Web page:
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Meditation and Judaism: Exploring the Jewish Meditative Paths Paperback – Nov 1 2002

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CDN$ 38.61
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Most Helpful Customer Reviews on (beta) 3 reviews
16 of 16 people found the following review helpful
Excellent Book for information on Jewish Meditation Jan. 20 2005
By Shalom Spencer - Published on
Format: Paperback
This is an extremely important book on the history and technique of Jewish meditation. Dov Pinson has written important books on music and reincarnation and this book goes in depth into how meditation is a very important part of the Jewish tradition. One point that he makes is a discussion on the dangers of the meditative experience that is discussed in the Talmud and has shaped traditional Jewish attitudes towards meditation throughhout history. In short this teaching attempts to explain the dangers of the meditative experience that aspires to a union with G-d. As oppossed to say, Buddhism which does not focus on any concept of a G-d in its meditations, Jewish meditation is G-d focused (one could even say it is G-dfullness meditation). Hence there is the danger of getting too close and losing ones self to the larger Infinte experience of G-d. Since Judaism asks Jews to elevate earth at the same time that one aspires to Heaven so to speak, there is a tension for the meditator. It by no means frowns on the quest but presents warnings and pretty much suggests one be balanced in ones personal life and that one be grounded in the material level of life as well. In short Judaism also advocates the middle path! The author does not excellent job explaining this teaching and how it relates to the meditative journey in Judaism. He does a wonderful job explaining contemplation or Hitbonanut which is a pathway especially practiced in Habad Hasidut. There is excellent use of sources and a very clear 'user' friendly explanation of the hitbonanut meditation in the second part of the book. This book does not explain all of the many meditative techniques in Judasm but it does a very good job of giving a broad but insightfull overview. I personally feel there is a need for more of such books especially from those in the Hasidic and Orthodox world. I gained a great deal from this book and look forward to others by the author.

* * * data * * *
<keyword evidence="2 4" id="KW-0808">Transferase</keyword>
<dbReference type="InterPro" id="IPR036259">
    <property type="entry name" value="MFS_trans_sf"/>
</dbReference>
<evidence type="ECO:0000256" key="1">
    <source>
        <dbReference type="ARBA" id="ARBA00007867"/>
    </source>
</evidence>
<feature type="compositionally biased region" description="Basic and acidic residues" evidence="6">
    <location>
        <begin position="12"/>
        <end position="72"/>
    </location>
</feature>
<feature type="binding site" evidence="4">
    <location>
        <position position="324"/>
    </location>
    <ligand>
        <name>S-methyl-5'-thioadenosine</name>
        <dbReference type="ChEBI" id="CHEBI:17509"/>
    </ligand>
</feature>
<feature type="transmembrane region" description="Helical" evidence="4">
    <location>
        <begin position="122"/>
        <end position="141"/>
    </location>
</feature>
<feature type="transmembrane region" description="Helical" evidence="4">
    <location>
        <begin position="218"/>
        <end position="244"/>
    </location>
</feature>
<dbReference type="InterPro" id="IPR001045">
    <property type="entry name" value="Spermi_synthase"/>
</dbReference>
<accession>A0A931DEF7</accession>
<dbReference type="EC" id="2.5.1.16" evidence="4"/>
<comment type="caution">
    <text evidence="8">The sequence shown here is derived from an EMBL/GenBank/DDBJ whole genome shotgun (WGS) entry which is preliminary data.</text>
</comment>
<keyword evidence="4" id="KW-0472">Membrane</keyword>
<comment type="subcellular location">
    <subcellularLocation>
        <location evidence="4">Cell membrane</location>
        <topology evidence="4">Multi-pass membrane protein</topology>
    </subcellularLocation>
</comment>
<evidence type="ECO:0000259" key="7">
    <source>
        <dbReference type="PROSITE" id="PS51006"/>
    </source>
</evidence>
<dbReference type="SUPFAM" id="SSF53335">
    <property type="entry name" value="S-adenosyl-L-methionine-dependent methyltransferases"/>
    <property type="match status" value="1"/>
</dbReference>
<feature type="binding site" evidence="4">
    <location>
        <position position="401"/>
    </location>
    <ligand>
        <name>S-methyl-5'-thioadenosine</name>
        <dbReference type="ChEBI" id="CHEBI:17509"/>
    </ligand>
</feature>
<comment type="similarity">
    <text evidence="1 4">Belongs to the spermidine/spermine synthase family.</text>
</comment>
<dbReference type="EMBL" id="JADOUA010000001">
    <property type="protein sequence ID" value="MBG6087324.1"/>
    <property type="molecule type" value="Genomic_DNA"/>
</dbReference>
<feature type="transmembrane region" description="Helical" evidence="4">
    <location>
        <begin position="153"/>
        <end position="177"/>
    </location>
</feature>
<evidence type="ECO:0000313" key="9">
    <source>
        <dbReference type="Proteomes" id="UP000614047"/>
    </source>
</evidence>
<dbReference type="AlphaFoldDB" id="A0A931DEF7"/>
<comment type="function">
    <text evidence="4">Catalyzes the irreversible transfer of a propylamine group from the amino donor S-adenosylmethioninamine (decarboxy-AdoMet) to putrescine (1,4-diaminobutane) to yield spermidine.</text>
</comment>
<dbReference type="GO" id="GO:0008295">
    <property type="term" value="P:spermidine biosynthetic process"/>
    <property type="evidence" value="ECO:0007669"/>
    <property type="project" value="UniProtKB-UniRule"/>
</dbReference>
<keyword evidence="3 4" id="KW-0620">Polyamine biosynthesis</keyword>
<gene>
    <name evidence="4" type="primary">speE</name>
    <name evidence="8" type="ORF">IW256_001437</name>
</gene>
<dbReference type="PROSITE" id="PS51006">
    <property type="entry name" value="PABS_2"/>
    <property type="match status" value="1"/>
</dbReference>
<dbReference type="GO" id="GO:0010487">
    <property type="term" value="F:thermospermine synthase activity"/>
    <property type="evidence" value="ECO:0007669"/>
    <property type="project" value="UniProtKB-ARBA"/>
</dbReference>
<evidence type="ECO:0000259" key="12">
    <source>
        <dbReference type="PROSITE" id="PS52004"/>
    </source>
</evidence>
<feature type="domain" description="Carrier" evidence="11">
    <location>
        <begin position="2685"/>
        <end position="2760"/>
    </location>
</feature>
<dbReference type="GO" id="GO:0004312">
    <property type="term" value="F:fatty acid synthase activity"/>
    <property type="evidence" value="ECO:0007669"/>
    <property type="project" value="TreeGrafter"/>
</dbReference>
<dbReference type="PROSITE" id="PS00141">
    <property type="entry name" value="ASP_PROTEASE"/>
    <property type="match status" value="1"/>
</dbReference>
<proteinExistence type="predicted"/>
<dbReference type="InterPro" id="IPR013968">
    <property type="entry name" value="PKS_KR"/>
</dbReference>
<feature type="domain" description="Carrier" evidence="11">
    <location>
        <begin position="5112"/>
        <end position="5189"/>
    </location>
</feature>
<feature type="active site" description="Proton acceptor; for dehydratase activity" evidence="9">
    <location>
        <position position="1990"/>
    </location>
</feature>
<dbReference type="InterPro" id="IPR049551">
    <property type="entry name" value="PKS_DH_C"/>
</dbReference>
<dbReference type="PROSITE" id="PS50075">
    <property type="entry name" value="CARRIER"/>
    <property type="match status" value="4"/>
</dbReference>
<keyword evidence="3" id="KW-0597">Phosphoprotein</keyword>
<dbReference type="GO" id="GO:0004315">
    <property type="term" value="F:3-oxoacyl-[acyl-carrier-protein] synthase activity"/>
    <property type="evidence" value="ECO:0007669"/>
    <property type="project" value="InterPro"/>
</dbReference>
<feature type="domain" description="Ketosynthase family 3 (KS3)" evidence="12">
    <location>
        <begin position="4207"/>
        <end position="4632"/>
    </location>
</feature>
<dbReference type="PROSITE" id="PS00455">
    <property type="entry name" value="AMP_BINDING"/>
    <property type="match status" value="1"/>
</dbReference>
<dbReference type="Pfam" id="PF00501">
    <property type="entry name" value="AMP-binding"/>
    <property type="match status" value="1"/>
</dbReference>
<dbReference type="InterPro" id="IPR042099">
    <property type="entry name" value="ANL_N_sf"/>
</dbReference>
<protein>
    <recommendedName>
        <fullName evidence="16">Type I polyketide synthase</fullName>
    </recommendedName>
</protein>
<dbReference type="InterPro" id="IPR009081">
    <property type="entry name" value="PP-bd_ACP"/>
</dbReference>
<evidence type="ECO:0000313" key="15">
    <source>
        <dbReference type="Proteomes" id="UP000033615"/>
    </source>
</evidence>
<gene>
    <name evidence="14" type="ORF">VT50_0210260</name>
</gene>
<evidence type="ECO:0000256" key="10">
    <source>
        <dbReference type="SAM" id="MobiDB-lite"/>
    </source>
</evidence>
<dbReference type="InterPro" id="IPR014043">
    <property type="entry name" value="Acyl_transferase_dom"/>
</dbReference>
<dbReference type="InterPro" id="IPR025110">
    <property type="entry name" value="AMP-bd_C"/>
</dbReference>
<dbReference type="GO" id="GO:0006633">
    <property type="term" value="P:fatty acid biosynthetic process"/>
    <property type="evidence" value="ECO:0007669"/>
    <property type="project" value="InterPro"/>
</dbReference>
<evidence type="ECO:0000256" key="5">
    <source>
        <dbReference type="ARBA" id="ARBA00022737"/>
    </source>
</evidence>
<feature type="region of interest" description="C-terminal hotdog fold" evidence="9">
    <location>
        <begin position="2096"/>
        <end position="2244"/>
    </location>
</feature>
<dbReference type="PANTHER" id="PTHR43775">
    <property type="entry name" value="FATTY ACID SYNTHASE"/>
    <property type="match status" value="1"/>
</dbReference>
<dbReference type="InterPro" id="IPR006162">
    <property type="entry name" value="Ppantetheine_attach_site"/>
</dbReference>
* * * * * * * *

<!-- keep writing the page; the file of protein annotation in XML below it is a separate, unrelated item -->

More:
3 of 3 people found the following review helpful
Doubly worthwhile Nov. 15 2009
By Helper Joe - Published on
Format: Paperback Verified Purchase
A valuable resource both for the theoretical and practical sides of Jewish meditation, based in Torah sources. It reads easily and well. Both the beginning meditator and experienced one will benefit from reading it.
2 of 4 people found the following review helpful
An important book but May 17 2010
By Eric Maroney - Published on
Format: Paperback
My copy was riddled with typos, some of them of the most egregious character. I can only hope that it was some problem with the book as it went into production, and not negligence on the part of the copy editors or the author.

Particularly egregious is Chapter Six; there, it appears like the copy was not read at all. At times, the sense and meaning of the chapter were ruined by the flow of mistakes. As a published author who has had to struggle over manuscripts, getting the material in good order, laboring over the work many times, it is hard for me to get beyond the shambles.

The question lingers: if the author cared so little for his work, why should we?